I’m going to attach links to some of these interviews, so that I can remind myself how lucky I am to know the people I’ve surrounded myself with.


1. Adhiraj Singh

Adhiraj was my experiment interview for the idea that was going to become Vous êtes sexy. I think it was after hanging out with him a little that I realized what a funny person he was behind that absurdly deadpan face. We worked together for 3 months in 2011, but I’ve remained a fan since.


2. Ravina Rawal

Ravina is a force to reckon with. She works absurdly hard but makes you believe that she’s been filing her nails and sipping champagne all day. She’s quite possibly the funniest woman I know, with enough sass to knock an entire army off of their feet.


3. Vishal Dadlani

Vishal is my favorite rockstar in all of ever. ‘Nuff said.


4. Ayaaz Basrai

I mostly want to eat all of Ayaaz’s ideas. And some of his art.


I hope you have fun reading these.




The color of skin has always been something I’ve felt strongly about.

And by that I mean that I don’t think about it at all.

It’s not something that can be up for discussion. Or debate. It’s not something you choose.

But it is definitely something that people find easy to poke and prod with incredible ease. 


We call ourselves an intelligent species and yet in the same paradoxical breath discuss black/white/yellow/brown skin.

How childish.


Motherland Magazine did an entire issue on this. They asked me to contribute and I could not say no. 

While growing up I studied in several schools and lived in many different parts of India, and have always been amused with people who have wished to discuss, make fun of, patronize and support the color of my skin. What I always tried to tell them was that I was fine with being a deep shade of brown; it was they who needed to introspect (and probably evolve a little more).


I have tried to trap some of this amusement in my article.


Book etc.

It took me 7 months to write ‘Things Your Mother Never Told You About Love’. Which most people around me thought was freakishly good time for 40,000 words, which in turn made me doubt myself because 1. First time author. 2. Had I been too hurried? 3. Should’ve Would’ve Could’ve started swirling in my head.

The thing is I had a deadline.

I hate deadlines.

I have to meet them. It’s an ego thing. Like an open challenge to a deadline that it cannot be better than me, that I will un-do it and not the other way around.

I had 7 months, I dropped all other work, stayed in pajamas all day, drank a lot of tea, did occasional sets of push ups just to wake myself up and wrote a book. My first. Those who read it, liked it, despite the 3 grammatical errors that make my skin crawl and nose bleed. And I liked it because after spending a whole month critiquing it after submitting the final draft, I had tapped into the sublime appreciation of a task completed. This was going to be my first book forever and that’s something to smile about.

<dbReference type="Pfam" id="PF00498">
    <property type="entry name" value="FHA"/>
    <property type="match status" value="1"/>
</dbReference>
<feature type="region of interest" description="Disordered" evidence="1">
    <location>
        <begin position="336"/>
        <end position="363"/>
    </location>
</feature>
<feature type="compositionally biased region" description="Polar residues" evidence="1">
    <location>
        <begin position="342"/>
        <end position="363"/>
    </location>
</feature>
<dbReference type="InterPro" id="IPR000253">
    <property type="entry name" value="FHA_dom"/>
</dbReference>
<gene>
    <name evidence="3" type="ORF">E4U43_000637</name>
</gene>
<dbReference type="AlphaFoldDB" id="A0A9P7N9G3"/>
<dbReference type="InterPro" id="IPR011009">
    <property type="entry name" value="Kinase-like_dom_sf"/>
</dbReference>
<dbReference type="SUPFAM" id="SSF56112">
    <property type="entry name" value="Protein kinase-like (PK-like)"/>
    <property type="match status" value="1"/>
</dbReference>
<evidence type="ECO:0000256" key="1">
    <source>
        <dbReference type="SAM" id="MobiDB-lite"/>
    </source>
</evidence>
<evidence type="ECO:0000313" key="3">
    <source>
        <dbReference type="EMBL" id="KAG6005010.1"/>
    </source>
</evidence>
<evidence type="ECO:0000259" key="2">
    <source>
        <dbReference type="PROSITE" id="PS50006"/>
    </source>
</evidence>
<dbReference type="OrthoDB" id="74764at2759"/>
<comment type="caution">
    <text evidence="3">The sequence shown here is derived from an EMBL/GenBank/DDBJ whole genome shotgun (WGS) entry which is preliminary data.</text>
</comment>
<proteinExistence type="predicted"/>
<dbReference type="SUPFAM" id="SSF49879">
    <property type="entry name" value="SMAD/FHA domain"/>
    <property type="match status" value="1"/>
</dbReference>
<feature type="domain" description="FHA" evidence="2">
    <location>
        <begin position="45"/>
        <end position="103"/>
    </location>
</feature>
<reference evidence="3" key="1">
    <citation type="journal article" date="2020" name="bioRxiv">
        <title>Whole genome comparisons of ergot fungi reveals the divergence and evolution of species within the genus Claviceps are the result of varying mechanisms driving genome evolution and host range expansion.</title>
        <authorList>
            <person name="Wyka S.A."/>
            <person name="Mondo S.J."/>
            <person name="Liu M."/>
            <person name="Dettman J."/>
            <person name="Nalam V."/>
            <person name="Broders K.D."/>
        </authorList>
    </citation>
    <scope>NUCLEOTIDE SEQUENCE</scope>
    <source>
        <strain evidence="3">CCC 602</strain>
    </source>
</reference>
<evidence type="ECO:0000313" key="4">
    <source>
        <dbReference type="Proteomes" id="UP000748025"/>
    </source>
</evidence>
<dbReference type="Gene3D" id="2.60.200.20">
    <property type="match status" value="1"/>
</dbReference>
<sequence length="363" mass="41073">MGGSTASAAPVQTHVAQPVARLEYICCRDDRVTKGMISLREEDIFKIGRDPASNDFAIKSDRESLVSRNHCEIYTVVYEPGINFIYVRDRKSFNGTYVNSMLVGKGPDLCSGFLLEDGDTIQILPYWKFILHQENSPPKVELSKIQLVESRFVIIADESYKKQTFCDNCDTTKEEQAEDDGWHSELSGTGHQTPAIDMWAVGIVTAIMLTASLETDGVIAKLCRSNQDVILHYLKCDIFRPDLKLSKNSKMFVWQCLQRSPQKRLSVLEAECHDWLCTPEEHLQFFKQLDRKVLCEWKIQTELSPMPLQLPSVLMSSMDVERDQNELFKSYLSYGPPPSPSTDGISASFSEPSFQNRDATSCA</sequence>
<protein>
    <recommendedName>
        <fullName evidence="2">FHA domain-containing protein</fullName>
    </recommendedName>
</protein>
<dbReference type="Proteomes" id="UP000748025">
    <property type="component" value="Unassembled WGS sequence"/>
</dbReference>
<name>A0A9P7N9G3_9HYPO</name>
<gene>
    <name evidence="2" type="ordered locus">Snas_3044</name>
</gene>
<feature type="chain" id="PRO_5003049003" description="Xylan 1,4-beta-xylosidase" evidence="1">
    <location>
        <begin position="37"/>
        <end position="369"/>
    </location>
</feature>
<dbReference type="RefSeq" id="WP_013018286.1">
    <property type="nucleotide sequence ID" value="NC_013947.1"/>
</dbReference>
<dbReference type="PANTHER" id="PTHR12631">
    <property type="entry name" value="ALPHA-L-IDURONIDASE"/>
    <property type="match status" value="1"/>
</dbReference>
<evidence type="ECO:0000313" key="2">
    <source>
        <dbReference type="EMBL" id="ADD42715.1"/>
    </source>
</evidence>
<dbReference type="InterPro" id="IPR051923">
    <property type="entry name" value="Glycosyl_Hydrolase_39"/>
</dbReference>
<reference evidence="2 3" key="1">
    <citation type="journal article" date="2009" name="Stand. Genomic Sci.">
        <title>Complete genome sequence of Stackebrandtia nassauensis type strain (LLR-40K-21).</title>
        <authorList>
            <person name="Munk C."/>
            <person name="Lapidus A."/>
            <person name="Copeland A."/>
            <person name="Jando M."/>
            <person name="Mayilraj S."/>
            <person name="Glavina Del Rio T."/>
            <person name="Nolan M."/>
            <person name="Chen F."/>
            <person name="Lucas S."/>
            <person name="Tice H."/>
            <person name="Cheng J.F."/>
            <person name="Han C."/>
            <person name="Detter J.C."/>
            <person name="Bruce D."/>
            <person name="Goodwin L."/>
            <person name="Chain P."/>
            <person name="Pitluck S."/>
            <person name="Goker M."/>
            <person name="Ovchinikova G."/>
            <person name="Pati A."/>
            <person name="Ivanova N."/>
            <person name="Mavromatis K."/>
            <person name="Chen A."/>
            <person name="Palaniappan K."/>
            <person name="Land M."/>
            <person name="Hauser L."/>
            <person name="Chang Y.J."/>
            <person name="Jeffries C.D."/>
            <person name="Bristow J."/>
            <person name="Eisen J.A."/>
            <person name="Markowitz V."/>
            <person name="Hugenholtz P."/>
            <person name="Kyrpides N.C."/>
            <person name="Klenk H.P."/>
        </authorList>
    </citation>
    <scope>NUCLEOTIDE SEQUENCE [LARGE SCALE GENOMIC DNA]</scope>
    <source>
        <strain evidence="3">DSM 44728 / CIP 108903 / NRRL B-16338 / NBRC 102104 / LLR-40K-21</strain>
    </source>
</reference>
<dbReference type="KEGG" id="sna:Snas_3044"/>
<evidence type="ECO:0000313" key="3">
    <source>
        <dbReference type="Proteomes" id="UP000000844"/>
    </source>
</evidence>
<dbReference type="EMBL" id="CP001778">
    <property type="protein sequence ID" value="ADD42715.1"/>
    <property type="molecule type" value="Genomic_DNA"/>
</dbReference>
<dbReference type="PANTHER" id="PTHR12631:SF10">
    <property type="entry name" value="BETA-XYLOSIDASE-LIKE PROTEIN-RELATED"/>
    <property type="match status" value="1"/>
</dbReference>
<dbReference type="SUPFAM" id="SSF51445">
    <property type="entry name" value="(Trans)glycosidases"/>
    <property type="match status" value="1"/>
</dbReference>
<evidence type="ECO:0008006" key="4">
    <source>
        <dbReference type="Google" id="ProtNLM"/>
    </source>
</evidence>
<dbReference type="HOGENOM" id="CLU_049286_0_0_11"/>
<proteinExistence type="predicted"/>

I dedicated it to 1997 and Grazia Magazine wanted to know why, and so I explained. 

In case you’re curious, here goes….




Bag Lady

After having spent the entire morning and afternoon walking around exploring Prague (and eating/drinking pretty much everything in sight), I rolled back into my hotel room to ‘rest’ before stepping out again. I was aimlessly gazing at Flipboard till I came across this photo series called ‘Essentials’ by Daniel Eckler who is a creative director and designer. The series peeps into the bags of 100 creative people from around the world to see what the essentials are that they cannot live without.
Since I’m traveling light and had no check-in baggage, I figured what was in my handbag was of utmost importance to me. So I aped the series and photographed the contents of my bag and this is what I got.

The blue alien is my forever travel companion and the Clarityn is my armour against 17 allergies. The homeopathy Meds placate my hypochondria.
Everything else is pretty self explanatory.

Also, here’s the link for the ‘Essentials’ series which also explains why Eckler did the project.

‘What’s In Your Bag?’ Take a Look at the Daily Essentials of 100 Global Creatives’